Mechanism of NaOH Action with Cotton During Scouring Process

Cotton fabrics arrive at mills with number of impurities. This includes motes, seed coat fragments, pesticides, dirt, chemical residues, metallic salts of various kinds and immature fibres.

Scouring with NaOH cleans by physical loosening fragments from the fabric and by dissolution of metallic salts and chemical residues. It softens and preconditions the seed coat fragment materials entrapped in the yarns and the fabrics. The dilute alkali swells the seed coat fragment material and opens up the cell structure to access the hydrogen peroxide in bleaching that takes place later. The swelling process helps to loosen the attachment of the seed coat fragments from the yarn and fibres. High temperature in the presence of sodium hydroxide melts some of the waxy material and converts some of it to a water-soluble form. It also converts non-cellulosic material (pectins, hemicelluloses and proteins) in the cuticle primary wall to water soluble forms to effect removal.

More precisely, the scouring process is based on the reaction between cotton impurities and alkali hydroxide. Traditional scouring implies a certain alkali consumption that determines the minimum concentration of sodium hydroxide to be used. When sodium hydroxide is brought into contact with the cotton fabric, some of the alkali absorbs, since the hydroxyl groups of cellulose have a weak acidic character. So at PH around 13-14, cellulose absorbs about 1% or 10 g/kg of sodium hydroxide. Alkali 0.5% of the sodium hydroxide concentration is required to change the pectins into water soluble salts of pectic or meta-pectic acid. Neutralisation of the amino acids obtained by hydrolysis of the protein used around 1% of sodium hydroxide. It is evident that around 3% to 4% of sodium hydroxide is necessary for the saponification of waxes and to maintain sufficient alkalinity .Literature reveals that fats are esters of fatty acids with glycerol and constitute around 37% to 47% of the total fat constituents. They have low melting points and are hydrolysed into soaps and glycerol (saponification reaction) quite easily using an aqueous solution of NaOH.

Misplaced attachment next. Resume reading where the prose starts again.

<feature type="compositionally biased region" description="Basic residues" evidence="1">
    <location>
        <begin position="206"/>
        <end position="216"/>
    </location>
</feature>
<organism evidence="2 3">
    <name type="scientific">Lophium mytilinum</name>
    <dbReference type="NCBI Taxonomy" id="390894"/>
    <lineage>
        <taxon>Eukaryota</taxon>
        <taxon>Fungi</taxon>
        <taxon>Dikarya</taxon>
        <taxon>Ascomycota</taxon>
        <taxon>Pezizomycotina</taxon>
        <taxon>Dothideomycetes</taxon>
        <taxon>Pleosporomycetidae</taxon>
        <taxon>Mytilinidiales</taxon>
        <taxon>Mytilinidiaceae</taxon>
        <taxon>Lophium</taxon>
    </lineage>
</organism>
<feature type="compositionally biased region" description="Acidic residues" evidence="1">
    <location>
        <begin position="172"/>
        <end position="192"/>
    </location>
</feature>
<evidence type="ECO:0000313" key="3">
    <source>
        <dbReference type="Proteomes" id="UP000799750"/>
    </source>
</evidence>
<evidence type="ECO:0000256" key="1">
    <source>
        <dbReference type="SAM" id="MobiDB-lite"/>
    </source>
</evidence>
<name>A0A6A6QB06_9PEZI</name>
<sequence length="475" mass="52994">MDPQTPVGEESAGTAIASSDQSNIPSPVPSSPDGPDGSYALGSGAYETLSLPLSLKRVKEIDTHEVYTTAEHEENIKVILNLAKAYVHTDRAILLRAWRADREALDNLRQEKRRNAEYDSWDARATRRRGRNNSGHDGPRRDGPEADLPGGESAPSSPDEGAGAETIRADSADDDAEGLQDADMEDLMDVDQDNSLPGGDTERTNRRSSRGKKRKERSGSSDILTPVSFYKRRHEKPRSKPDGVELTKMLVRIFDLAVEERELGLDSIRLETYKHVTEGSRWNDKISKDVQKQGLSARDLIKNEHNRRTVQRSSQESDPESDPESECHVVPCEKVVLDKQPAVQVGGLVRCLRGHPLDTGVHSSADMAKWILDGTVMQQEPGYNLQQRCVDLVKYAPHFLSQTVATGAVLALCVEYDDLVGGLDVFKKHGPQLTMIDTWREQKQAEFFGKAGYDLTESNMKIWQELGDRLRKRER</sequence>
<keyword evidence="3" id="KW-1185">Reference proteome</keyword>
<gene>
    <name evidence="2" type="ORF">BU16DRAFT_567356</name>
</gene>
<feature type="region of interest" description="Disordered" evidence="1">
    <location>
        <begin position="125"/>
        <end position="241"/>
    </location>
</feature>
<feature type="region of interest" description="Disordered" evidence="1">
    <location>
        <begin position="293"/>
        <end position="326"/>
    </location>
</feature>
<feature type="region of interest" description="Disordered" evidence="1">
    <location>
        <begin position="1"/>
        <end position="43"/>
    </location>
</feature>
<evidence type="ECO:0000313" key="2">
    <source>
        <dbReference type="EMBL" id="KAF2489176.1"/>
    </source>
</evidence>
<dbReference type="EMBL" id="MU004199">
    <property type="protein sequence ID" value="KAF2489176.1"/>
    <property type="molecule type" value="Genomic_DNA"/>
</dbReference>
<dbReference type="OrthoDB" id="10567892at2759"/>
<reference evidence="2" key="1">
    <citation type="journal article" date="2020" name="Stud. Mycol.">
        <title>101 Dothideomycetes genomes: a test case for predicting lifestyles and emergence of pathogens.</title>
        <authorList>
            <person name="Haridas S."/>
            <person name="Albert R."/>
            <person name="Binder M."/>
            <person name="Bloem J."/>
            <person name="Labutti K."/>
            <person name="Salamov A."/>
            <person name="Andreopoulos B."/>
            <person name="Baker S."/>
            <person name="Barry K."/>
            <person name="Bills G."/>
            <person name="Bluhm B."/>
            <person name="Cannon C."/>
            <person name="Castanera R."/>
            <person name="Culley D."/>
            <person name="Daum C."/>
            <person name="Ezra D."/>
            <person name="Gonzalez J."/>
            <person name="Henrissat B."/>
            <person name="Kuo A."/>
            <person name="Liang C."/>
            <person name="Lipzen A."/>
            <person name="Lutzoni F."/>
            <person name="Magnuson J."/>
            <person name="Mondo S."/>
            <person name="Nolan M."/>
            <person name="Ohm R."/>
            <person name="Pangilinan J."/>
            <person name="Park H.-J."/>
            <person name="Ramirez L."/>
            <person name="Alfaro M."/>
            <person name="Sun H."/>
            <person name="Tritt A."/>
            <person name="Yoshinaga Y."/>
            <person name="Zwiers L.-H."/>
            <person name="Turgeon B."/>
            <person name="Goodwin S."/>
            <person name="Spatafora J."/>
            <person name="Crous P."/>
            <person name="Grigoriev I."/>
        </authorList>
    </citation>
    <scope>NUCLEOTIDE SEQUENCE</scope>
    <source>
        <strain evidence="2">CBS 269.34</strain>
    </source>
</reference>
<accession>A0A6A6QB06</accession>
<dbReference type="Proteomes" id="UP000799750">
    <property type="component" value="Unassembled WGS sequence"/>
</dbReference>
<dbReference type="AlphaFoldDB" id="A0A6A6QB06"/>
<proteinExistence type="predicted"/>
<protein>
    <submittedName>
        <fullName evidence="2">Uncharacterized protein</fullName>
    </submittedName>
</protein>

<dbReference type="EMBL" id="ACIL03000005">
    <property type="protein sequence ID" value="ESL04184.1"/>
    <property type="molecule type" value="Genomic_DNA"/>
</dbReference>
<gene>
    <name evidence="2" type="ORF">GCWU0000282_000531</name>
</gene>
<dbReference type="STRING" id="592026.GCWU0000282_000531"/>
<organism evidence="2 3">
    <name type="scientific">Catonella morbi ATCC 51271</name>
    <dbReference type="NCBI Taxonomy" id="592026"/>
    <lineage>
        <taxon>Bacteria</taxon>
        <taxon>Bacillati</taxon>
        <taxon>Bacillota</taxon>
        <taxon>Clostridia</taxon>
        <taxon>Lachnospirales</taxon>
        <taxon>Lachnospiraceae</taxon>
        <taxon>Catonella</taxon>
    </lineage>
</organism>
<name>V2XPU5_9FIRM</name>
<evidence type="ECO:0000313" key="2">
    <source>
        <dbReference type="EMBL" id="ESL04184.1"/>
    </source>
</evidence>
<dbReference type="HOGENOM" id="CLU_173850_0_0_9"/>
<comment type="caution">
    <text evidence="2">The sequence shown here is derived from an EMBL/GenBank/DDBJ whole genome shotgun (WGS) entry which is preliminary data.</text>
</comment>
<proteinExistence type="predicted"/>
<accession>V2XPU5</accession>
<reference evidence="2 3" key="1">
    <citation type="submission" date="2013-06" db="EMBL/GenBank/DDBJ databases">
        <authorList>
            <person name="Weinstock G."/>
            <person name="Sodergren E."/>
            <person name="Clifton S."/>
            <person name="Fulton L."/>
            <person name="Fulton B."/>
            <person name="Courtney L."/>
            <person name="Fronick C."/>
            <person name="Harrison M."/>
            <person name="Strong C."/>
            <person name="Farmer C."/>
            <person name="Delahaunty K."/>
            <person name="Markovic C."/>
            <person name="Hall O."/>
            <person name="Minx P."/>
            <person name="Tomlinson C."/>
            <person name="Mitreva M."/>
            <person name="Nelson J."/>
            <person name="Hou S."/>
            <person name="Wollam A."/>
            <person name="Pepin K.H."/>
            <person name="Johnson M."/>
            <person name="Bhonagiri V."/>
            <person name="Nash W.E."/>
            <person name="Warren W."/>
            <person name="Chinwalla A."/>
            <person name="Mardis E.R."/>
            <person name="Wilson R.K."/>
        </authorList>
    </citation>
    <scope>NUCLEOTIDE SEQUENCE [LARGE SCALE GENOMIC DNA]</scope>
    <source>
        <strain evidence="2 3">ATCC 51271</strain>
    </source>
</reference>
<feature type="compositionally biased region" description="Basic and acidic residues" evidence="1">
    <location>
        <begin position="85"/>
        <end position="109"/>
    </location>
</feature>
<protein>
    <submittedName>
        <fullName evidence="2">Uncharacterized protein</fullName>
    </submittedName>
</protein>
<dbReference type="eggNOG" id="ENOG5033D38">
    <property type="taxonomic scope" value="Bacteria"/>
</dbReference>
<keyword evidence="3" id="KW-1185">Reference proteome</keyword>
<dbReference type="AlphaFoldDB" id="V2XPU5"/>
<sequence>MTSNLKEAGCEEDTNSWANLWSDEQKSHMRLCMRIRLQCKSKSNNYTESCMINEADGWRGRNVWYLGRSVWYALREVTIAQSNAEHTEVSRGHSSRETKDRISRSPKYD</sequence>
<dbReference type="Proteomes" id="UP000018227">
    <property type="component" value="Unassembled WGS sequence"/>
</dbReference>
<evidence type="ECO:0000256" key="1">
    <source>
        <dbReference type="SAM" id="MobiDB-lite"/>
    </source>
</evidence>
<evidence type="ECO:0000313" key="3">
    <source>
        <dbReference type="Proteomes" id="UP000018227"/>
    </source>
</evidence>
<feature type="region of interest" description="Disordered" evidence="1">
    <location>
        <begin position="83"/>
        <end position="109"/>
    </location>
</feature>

So, during the scouring process, the intra and intermolecular hydrogen bridges of the cellulose are cleaved and the polar hydroxyl groups of the polysaccharides are solvated .The fabric swells, and this facilitates transport of the impurities from the interior of the fibre to the outside. Now The removal of impurities of cotton during scouring with NaOH i.e. alkaline scouring process shown in Table

Table: The removal of impurities of cotton during alkaline scouring process 

Mechanism of impurity removal
Fats & waxes
Saponification: The saponifiable parts of waxes (fatty acid, glycerides, and esterd) are converted into soap.
Emulsification: The non-saponifiable parts of the waxes such as alcohols and hydrocarbons are emulsified by the soap formed.
High temperature: melts some of the waxy materials and converts some of it to a water soluble form.
In extreme cases the use of solvent is necessary.

Pectin and related substances
Solubilisation: By the action of alkali, which also acts as a swelling agent to facilitate removal.
Pectins are converted to water soluble salts of pectic or meta-pectic acid.
Proteins and amino acids
Hydrolysis: Proteins are hydrolysed with the formation of soluble sodium salts of amino acid.
Dissolution: Hemicelluloses with low DP are dissolved in NaOH.
Inorganic substances, minerals and heavy metals
Partially dissolve in NaOH.
By producing more soluble salt e.g. acid demineralisation.
By use of  sequestering or chelating agents.
Author of This Article:
Apu Das
B.Sc. in Textile Technology
Chittagong Textile Engineering College
Facebook: Apu Das

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Mazharul Islam Kiron is a textile consultant and researcher on online business promotion. He is working with one European textile machinery company as a country agent. He is also a contributor of Wikipedia.

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